Despite the fact that these are not distance rounds, their relatively low cost makes them one of the perfect cartridges for plinking in your backyard. Varmints and small game can easily be put down with .22 Long ammunition. Practicing for competition is a good time to use the .22 Long, especially when you’re getting into the groove. Once you’ve gotten there, consider switching to a more expensive round you will actually use when the competition comes. At shorter distances, it’s an incredibly accurate round, making it perfect for training newbies.

Stevens Arms: The Creator of 22 Long Ammunition

Stevens Arms was founded by Joshua Stevens in Chicopee Falls, Massachusetts, in 1864. By 1902, they claimed to be the largest producer of sporting firearms in the entire world. New England Westinghouse purchased them in 1915, with Savage Arms purchasing the company in 1920. The company had a production facility in Chicopee Falls until 1960, when the parent company moved production to other facilities they owned. Savage stopped using the Stevens name in 1991, but began to use it again in 1999.

The company’s first product was a tip-up action single-shot pistol. They didn’t find success until 1870, when it purchased an actual grist mill with 60 employees. The Panic of 1873 didn’t do the company any favors, but they recovered by 1876, doubling the number of shotguns they were producing in a single year. I.H. Page bought out the original owners, W.B. Fay and James Taylor, in 1896.

This purchase led to the greatest expansion in the company’s history. There were over 900 employees by 1902, when the company was touting itself as the biggest in the world. As stated above, the company was purchased by New England Westinghouse, a company specifically created by Westinghouse Electric to manufacture 1.8 million Mosin-Nagant rifles for the Imperial Russian Army’s efforts during World War I. This proved to be the company’s undoing, as they were never paid for their efforts due to the 1917 Bolshevik Revolution. Some of the rifles were eventually sold to the United States government, but the damage was done and the company spent most of 1917 through 1920 looking for a buyer.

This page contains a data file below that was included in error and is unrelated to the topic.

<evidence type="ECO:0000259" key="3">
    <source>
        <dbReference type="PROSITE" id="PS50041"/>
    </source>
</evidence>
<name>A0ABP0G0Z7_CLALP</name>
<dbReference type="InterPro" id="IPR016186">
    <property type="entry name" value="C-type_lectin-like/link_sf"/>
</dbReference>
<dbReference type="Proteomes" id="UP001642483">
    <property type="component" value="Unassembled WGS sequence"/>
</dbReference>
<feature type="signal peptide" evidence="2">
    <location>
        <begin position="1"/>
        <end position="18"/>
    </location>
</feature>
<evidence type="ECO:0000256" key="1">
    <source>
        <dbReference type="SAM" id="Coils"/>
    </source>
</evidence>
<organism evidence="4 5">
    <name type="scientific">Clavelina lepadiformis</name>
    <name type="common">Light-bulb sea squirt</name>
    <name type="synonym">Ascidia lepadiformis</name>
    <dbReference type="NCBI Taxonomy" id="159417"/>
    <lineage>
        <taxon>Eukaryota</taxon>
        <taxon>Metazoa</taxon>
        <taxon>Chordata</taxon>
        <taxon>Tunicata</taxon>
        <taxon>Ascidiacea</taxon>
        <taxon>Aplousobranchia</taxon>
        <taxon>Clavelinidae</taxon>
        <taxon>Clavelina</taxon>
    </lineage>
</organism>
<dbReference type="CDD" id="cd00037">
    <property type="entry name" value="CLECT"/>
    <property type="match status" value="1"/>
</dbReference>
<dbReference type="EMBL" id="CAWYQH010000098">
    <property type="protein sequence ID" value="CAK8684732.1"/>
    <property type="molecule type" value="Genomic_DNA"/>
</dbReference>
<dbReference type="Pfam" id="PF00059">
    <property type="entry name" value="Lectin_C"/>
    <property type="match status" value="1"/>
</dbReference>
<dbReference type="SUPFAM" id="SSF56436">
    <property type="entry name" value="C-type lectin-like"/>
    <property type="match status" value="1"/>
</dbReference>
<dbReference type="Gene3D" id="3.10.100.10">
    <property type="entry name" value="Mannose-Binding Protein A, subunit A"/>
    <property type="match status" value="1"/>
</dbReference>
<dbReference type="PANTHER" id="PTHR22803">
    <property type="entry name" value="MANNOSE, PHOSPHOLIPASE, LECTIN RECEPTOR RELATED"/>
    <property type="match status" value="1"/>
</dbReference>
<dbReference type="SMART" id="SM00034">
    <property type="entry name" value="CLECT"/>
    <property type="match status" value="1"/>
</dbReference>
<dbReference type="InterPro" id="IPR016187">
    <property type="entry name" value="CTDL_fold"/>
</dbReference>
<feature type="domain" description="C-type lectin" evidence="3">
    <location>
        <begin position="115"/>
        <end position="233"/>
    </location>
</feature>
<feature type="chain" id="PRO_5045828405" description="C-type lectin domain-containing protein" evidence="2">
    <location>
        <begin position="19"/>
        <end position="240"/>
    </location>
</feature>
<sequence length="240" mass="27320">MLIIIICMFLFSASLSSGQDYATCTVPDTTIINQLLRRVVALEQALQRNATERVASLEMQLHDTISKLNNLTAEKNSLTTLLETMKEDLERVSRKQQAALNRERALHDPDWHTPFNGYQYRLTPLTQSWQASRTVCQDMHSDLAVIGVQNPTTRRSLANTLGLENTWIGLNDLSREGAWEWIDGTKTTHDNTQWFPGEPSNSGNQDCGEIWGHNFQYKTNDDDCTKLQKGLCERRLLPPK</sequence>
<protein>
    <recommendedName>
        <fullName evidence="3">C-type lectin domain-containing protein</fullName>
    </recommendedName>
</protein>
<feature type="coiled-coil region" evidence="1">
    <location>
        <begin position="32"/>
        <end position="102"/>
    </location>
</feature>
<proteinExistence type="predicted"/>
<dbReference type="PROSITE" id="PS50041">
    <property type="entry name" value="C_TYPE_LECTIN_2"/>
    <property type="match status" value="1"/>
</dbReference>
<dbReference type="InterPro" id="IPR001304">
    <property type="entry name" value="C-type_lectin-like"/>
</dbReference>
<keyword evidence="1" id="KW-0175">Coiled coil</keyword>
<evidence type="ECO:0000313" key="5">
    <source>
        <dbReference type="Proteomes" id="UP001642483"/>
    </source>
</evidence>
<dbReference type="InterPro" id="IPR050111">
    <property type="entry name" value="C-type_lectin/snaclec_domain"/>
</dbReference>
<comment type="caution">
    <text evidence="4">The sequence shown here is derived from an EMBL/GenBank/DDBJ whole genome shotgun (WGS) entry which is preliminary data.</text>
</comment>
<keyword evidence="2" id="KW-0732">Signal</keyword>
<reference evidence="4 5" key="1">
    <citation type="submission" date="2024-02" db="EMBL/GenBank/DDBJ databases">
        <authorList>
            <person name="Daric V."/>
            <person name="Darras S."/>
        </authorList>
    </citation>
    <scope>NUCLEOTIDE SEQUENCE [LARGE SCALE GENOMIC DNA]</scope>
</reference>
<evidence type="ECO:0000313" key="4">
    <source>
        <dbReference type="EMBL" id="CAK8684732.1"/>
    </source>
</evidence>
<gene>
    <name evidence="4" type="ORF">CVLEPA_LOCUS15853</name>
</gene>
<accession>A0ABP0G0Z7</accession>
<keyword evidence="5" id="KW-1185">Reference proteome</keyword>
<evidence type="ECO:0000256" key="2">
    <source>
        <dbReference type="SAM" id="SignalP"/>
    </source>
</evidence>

While the .22 Long is largely obsolete and firearms chambered specifically for this round have not been regularly produced for nearly 50 years, it’s a crucial part of the history of rimfire ammo – leading to the popular .22 LR. Some rifles shoot the .22 Short, .22 Long and .22 Long Rifle. But firearms that were made just for the .22 Long have become antiques and are solely display models or "safe queens." Because of this, the ongoing production of these historic cartridges remains questionable.

22 Long Ballistics: Chart of Average 22 Long Ballistics

Note: This information comes from the manufacturer and is for informational purposes only. The actual ballistics obtained with your firearm can vary considerably from the advertised ballistics. Also, ballistics can vary from lot to lot with the same brand and type load.

22 Long Bullet WEIGHT Muzzle VELOCITY (fps) 22-1/2" Bbl. Muzzle ENERGY (ft. lbs.) 22-1/2" Bbl. Mid-Range TRAJECTORY (in.) Muzzle Velocity
  Muzzle 100 yds. Muzzle 100 yds. 100 yds. 6" Bbl.
29 Grain CB 727 610 33 24 n/a 706
29 Grain HV 1180 946 90 57 4.1 1031